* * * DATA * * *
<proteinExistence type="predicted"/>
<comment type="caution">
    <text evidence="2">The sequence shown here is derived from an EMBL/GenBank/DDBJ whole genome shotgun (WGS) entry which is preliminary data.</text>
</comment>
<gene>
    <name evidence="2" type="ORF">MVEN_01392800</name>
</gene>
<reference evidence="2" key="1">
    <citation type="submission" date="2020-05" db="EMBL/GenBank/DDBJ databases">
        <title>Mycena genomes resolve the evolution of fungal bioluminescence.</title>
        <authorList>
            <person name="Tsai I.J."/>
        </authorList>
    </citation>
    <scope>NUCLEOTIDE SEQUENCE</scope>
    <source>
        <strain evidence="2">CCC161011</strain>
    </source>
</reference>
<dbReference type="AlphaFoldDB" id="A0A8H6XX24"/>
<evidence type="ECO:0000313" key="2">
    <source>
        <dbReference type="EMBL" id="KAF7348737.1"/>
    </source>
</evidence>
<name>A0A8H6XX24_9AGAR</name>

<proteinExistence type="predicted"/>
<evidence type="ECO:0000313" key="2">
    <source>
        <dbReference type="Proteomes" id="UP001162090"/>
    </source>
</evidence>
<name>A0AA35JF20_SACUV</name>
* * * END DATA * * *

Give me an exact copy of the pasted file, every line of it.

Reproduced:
<proteinExistence type="predicted"/>
<comment type="caution">
    <text evidence="2">The sequence shown here is derived from an EMBL/GenBank/DDBJ whole genome shotgun (WGS) entry which is preliminary data.</text>
</comment>
<gene>
    <name evidence="2" type="ORF">MVEN_01392800</name>
</gene>
<reference evidence="2" key="1">
    <citation type="submission" date="2020-05" db="EMBL/GenBank/DDBJ databases">
        <title>Mycena genomes resolve the evolution of fungal bioluminescence.</title>
        <authorList>
            <person name="Tsai I.J."/>
        </authorList>
    </citation>
    <scope>NUCLEOTIDE SEQUENCE</scope>
    <source>
        <strain evidence="2">CCC161011</strain>
    </source>
</reference>
<dbReference type="AlphaFoldDB" id="A0A8H6XX24"/>
<evidence type="ECO:0000313" key="2">
    <source>
        <dbReference type="EMBL" id="KAF7348737.1"/>
    </source>
</evidence>
<name>A0A8H6XX24_9AGAR</name>

<proteinExistence type="predicted"/>
<evidence type="ECO:0000313" key="2">
    <source>
        <dbReference type="Proteomes" id="UP001162090"/>
    </source>
</evidence>
<name>A0AA35JF20_SACUV</name>